heigh, hi, hie, high

The words heigh, hi, hie, high sound the same but have different meanings and spellings. Why do heigh, hi, hie, high sound the same even though they are completely different words?

The answer is simple: heigh, hi, hie, high are homophones of the English language.

  1. :: interjection

    An exclamation designed to call attention, give encouragement, etc.

  1. :: interjection

    Informal Used to express greeting. See Regional Note at hey.

  1. :: verb-transitive

    To go quickly; hasten.

  1. :: adjective

    Having a relatively great elevation; extending far upward: a high mountain; a high tower.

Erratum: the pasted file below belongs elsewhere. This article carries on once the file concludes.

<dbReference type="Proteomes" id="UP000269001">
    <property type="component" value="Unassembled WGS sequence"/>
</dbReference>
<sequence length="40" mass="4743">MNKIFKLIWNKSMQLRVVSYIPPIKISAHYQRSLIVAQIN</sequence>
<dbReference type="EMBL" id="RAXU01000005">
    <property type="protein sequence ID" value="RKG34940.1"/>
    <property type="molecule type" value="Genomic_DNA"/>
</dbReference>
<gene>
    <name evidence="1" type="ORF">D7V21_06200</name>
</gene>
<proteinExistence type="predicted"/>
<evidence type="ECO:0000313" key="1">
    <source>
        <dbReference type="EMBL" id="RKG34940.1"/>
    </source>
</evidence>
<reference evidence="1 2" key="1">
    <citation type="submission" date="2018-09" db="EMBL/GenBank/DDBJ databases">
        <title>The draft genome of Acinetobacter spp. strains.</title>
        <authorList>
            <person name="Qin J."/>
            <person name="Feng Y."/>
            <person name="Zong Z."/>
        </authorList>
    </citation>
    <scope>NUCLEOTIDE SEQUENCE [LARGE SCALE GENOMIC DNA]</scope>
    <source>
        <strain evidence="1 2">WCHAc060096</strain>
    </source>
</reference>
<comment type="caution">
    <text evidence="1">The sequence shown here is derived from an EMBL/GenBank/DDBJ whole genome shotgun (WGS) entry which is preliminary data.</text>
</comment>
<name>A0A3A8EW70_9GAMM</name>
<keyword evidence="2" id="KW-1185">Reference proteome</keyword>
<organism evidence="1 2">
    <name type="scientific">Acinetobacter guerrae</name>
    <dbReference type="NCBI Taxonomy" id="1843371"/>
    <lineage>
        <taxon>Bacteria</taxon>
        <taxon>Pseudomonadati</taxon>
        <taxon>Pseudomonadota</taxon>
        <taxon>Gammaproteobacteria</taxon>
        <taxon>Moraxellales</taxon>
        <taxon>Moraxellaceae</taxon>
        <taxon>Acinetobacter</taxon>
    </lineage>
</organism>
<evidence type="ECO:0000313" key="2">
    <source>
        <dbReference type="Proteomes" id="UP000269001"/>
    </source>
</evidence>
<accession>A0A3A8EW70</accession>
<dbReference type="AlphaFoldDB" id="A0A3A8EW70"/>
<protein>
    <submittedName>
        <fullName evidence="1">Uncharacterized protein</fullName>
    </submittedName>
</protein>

2. :: adjective

    Extending a specified distance upward: a cabinet ten feet high.

  3. :: adjective

    Far or farther from a reference point: was too high in the offensive zone to take a shot.

  4. :: adjective

    Being at or near the peak or culminating stage: the high tourist season; high summer.

Definitions from Wiktionary, Creative Commons Attribution/Share-Alike License, from The American Heritage® Dictionary of the English Language, 4th Edition and Wordnik.

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About Homophones

Homophones (literally "same sound") are usually defined as words that share the same pronunciation, regardless of how they are spelled.

If they are spelled the same then they are also homographs (and homonyms); if they are spelled differently then they are also heterographs (literally "different writing").